Home > Economics > Tony Windsor says thinking is too hard

Tony Windsor says thinking is too hard

November 20, 2010

Tony Windsor doesn’t think we should have a benefit-cost analysis on the NBN. His reason? According to Paul Kelly:

First, he told the ABC the nation had “fiddled round with this long enough” and had lost the best part of a decade. It was time to get cracking. Second, cost-benefit analysis was difficult and if done on the Snowy Mountains Hydro scheme then probably “it wouldn’t be a viable operation”. Third, the NBN offered great benefits for the country and his constituents and, not surprisingly, he had no objection to the cross-subsidisation taking place.

This string of anti-intellectual excuses deserve to be looked at more closely, so let’s go through them one at a time. The first reason to ignore proper policy analysis is that the government needs to act quickly. The amazing thing about this is that Windsor seems indifferent to whether they should quickly do something good or quickly do something bad, so long as it’s quick. Surely even a few moments of reflection would lead people to conclude that the most important thing to ensure is that government policy is *good*… not just that it’s quick. And that requires some analysis.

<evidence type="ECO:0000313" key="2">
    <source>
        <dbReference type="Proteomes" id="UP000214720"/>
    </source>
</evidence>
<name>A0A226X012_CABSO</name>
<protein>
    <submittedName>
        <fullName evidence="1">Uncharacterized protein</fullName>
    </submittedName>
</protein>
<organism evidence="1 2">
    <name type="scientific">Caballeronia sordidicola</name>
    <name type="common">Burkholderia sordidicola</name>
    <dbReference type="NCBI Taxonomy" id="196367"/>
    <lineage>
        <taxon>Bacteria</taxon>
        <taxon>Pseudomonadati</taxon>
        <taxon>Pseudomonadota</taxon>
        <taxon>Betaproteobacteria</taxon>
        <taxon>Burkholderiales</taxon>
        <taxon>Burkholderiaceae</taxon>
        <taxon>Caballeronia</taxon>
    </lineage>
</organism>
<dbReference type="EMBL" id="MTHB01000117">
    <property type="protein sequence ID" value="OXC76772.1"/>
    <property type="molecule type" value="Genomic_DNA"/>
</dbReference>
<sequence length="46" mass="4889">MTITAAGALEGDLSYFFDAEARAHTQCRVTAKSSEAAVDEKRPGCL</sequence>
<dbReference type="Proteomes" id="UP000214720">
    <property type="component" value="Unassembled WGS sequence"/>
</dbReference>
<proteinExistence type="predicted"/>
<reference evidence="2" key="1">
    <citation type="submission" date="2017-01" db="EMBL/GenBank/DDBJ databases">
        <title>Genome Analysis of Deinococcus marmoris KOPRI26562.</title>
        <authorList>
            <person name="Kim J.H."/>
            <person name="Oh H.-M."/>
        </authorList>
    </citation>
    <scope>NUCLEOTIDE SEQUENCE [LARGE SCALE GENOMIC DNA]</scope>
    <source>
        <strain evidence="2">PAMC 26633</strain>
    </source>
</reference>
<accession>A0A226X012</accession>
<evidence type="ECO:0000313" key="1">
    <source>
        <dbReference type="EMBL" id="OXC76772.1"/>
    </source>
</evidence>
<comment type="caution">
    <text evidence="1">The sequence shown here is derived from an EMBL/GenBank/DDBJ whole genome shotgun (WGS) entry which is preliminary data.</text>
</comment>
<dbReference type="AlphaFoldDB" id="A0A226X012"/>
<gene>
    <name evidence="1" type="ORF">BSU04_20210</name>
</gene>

The second justification is that public policy analysis is hard, and so we shouldn’t do it. That leaves Windsor in a very difficult position, because if you’re not going to analysis public policy to check whether it’s good or bad… on what basis do we judge public policy? Flipping a coin? Divine inspiration? Opinion polls? Just support everything?

It is certainly true that public policy analysis can be difficult, but it is also important. Politicians tend to judge policies on what is immediate and what is clearly visible, and they neglect the consequences that are long-term or subtle. This can sometimes lead to bad policies. The consequences of bad policies aren’t just some wasted money. Lives can be destroyed. As George Washington said, the government is “a dangerous servant and a fearful master”, and so it is the responsibility of all decent politicians to make sure that government policy is doing more good than harm. The question we face now is whether the NBN is good public policy. Amazingly, Windsor’s answer is “I don’t care, thinking is too hard”.

Finally, his third excuse for opposing a proper benefit-cost analysis is because the NBN has benefits. Well, of course. Clearly if you spend $43 billion then you’re going to help somebody… but the important question is whether the benefits are bigger than the costs. That is why it’s called a “benefit-cost analysis” and not a “benefit-benefit analysis”.

So in conclusion, Windsor seems to be proudly saying that thinking is too hard, so he just wants the government to do anything that has any benefit to anybody, irrespective of the costs… and he wants it done quickly. And for this brilliant contribution to society, he is getting $136,640 (+ perks) of taxpayers money every year.

Here’s my alternative suggestion. Instead of avoiding thought, and promising a plethora of pointless and painful policies full or pork… somebody in politics should stand up for evidence-based policy and rigorous analysis. The burden of proof rests on the people who want to spend our money and control our lives… so unless they can show that their policies clearly have a net benefit to Australia, it should be scrapped.

Categories: Economics